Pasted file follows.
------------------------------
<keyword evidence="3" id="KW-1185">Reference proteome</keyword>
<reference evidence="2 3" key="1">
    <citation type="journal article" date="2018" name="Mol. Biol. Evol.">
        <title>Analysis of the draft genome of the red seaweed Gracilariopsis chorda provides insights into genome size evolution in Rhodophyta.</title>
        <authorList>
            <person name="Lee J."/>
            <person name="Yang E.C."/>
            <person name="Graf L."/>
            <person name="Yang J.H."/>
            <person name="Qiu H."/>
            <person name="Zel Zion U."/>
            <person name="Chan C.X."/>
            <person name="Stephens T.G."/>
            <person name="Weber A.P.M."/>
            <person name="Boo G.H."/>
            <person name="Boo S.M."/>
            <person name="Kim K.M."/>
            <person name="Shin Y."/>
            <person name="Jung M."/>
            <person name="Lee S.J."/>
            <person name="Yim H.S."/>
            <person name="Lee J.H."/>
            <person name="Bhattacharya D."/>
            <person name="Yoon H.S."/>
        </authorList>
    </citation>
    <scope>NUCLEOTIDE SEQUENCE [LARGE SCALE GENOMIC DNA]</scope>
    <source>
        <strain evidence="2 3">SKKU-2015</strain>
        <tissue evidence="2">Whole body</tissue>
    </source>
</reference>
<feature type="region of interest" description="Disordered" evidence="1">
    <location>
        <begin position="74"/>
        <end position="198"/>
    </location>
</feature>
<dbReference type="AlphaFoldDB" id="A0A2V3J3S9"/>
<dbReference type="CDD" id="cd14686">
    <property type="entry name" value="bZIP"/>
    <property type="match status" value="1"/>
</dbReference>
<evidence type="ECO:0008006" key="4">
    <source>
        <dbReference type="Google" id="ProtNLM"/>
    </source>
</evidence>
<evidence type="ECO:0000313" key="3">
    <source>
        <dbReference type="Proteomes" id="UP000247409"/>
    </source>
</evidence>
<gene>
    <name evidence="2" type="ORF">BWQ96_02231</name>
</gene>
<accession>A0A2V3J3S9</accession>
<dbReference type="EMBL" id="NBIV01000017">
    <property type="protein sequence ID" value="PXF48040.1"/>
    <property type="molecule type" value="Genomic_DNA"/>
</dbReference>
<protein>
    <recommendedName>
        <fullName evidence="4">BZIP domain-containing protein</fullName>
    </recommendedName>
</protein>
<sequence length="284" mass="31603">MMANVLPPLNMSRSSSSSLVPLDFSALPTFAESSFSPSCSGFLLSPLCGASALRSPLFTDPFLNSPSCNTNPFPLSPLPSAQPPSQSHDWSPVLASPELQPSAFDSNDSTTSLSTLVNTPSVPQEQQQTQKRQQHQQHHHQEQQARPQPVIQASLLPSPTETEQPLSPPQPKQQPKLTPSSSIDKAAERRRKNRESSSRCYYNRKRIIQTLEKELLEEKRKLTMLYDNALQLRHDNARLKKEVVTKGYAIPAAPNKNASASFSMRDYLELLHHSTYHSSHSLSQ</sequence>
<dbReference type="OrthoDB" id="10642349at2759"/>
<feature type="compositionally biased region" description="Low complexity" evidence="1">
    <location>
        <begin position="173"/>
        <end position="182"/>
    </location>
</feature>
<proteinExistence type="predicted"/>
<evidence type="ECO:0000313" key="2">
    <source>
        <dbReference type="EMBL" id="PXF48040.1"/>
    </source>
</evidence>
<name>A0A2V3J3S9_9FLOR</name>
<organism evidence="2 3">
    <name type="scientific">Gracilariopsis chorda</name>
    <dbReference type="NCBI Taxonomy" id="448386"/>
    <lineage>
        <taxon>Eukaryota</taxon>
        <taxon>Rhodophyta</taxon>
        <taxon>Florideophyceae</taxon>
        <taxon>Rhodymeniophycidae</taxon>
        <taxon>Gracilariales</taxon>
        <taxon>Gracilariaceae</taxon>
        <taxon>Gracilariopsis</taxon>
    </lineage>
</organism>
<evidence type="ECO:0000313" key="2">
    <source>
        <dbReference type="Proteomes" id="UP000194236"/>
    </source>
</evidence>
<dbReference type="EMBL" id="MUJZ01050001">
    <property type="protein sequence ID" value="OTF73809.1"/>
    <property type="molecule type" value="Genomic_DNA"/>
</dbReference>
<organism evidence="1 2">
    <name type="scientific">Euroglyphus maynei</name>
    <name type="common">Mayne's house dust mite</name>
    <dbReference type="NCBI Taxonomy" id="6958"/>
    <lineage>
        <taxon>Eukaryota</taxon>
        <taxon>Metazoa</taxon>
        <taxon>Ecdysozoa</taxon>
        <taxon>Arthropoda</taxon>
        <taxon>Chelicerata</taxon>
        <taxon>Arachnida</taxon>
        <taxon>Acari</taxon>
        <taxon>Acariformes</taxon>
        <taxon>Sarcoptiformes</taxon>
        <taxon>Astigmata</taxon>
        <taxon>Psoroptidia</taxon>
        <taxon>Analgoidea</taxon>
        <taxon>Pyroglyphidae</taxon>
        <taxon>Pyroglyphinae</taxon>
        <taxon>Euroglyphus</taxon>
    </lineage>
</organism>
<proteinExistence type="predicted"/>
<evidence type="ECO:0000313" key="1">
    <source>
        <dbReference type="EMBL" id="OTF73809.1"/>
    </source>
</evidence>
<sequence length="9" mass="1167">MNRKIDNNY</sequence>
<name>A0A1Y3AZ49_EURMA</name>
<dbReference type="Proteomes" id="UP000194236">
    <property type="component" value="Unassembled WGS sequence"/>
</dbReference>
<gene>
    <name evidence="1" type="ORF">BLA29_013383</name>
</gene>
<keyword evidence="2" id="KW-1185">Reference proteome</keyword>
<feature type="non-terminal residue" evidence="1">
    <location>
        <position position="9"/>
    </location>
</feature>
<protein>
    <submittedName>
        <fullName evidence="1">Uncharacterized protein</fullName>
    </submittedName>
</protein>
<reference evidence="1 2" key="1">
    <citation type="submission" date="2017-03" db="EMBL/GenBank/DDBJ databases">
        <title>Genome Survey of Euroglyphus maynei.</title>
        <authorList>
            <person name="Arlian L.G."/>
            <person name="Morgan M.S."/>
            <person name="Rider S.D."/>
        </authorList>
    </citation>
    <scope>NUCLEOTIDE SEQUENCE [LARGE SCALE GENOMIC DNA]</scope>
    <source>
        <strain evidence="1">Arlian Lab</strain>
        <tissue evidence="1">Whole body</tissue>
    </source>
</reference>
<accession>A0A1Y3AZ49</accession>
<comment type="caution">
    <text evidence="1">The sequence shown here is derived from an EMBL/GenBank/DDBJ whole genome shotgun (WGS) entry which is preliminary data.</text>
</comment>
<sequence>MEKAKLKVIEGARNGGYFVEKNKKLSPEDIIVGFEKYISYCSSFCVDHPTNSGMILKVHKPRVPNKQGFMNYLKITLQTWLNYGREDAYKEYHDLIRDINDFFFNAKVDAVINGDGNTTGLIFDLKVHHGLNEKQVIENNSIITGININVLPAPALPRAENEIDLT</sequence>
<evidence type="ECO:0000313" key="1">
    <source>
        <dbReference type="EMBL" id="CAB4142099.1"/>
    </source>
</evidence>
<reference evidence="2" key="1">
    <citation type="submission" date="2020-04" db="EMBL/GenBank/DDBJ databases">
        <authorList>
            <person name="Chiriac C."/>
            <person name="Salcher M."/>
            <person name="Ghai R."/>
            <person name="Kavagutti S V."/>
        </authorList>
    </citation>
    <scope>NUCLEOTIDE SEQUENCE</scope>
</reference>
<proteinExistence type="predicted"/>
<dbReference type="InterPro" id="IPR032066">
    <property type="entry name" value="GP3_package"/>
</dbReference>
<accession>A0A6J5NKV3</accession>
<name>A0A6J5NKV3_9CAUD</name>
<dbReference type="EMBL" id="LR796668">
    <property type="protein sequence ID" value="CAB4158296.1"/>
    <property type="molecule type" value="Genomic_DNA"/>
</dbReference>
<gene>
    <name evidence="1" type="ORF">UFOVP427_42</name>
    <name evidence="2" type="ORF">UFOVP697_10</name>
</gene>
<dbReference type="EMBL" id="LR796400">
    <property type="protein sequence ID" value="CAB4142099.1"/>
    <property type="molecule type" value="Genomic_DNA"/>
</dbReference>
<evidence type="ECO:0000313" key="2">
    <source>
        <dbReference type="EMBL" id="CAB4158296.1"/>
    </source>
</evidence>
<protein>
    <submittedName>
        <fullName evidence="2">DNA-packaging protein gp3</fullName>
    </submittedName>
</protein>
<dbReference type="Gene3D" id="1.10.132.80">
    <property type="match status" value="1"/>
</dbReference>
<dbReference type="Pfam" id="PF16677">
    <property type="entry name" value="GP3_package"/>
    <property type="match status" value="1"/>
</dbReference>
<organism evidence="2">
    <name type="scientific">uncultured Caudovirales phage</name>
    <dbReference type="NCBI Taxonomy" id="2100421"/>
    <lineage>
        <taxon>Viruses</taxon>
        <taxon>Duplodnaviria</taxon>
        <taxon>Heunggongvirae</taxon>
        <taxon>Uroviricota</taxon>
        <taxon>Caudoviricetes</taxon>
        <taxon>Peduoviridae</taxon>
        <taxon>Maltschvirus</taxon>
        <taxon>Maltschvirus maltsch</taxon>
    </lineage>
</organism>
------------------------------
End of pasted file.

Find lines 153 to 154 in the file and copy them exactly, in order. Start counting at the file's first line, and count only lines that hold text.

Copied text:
        <title>Genome Survey of Euroglyphus maynei.</title>
        <authorList>